The tower is expressed in distinctive elements to provide visual interest and articulation. A recessed floor plan is incorporated at level 5 to distinguish the podium from the tower above. This break in the facade is introduced to respond to the height of the parapet of 312 St Kilda Road to the east, and the fagade composition of 35-37 Coventry Street to the west. The western elevation incorporates an angled setback to individual apartments facing south-west to protect the amenity of existing residents to the south and future neighbours to the west.

The south elevation is set back in response to the proximity of the residential tower at 6-8 Dorcas Street to the south.

SJB Planning

Join the club

25-27 Coventry Street would join Evolve Development's initial Southbank project, The Guilfoyle at 39 Coventry Street. LU Simon Builders completed the $190 million tower during 2013, which holds 353 apartments spanning 21 levels. SJB Architects were also responsible for the design of The Guilfoyle.

Currently fellow developer VIMG have sold in excess of 70% of Coventry Haus located at 33 Coventry Street, which will see the project head to construction shortly. Designed by Jackson Clement Borrows, the tower began life considerably shorter but was expanded upon VIMG's purchase of the site to the maximum allowable height.

Coventry Haus at 23 levels. Image courtesy JCB

The 'secondary' Southbank apartment market has proven popular in recent years with a string of apartment tower completions falling between Coventry and Dorcas, as witnessed by Sunday Apartments, Elm and the aforementioned Guilfoyle.

Waiting in the wings are the approved 68-70 Dorcas Street, 58-66 Dorcas Street and potentially 25-27 Coventry Street which between them would pump a further 1000 apartments into the tail end of Southbank.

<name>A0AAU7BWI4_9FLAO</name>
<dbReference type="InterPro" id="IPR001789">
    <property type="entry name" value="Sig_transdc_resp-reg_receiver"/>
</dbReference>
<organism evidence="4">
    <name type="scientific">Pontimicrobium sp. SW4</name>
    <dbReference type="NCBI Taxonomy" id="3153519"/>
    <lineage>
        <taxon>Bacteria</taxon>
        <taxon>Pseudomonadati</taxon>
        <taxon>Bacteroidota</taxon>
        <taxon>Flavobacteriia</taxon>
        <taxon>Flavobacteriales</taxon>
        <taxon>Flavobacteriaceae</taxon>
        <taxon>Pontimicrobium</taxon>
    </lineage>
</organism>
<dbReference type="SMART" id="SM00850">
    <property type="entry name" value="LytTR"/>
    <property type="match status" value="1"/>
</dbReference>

Advertisement

Development & Planning

Wednesday, December 13, 2017 - 12:00
The swirl of development activity in Footscray has found another gear as new projects are submitted for approval, or are on the verge of beginning construction. Two separate planning applications have been advertised by Maribyrnong City Council; their subsequent addition to the Urban Melbourne Project Database has seen the overall number of apartment developments within Footscray in development swell to 40.

Policy, Culture & Opinion

Monday, November 20, 2017 - 12:00
The marriage of old and new can be a difficult process, particularly when the existing structure has intrinsic heritage value. In previous times Fitzroy's 237 Napier Street served as the home of furniture manufacturer C.F. Rojo and Sons. Taking root during 1887, Christobel Rojo oversaw operations though over time the site would become home to furniture manufacturer Thonet.

Visual Melbourne

Friday, August 25, 2017 - 07:00
The former site of John Batman's home, Batman's Hill is entering the final stages of its redevelopment. Collins Square's final tower has begun its skyward ascent, as has Lendlease's Melbourne Quarter Commercial and Residential precinct already. Melbourne Quarter's first stage is at construction and involves a new 12-storey home for consultancy firm Arup along with a skypark.

Advertisement

Transport & Design

Tuesday, December 12, 2017 - 12:00
When a site spans 19,280 square metres, it becomes a 'district'. That's the case according to the development team behind the Jam Factory's pending overhaul. Reporting on the project to date has focused on the close to 60,000 square metres of new commercial space that is earmarked for the site, but more importantly from a layperson's perspective is the extensive new public realm that is planned as part of the development.

Sustainability & Environment

Tuesday, October 24, 2017 - 12:00
Cbus Property's office development for Medibank at 720 Bourke Street in Docklands recently became the first Australian existing property to receive a WELL Certification, Gold Shell and Core rating. The WELL rating goes beyond sustainable building features with a greater focus on the health and well-being of a building's occupants.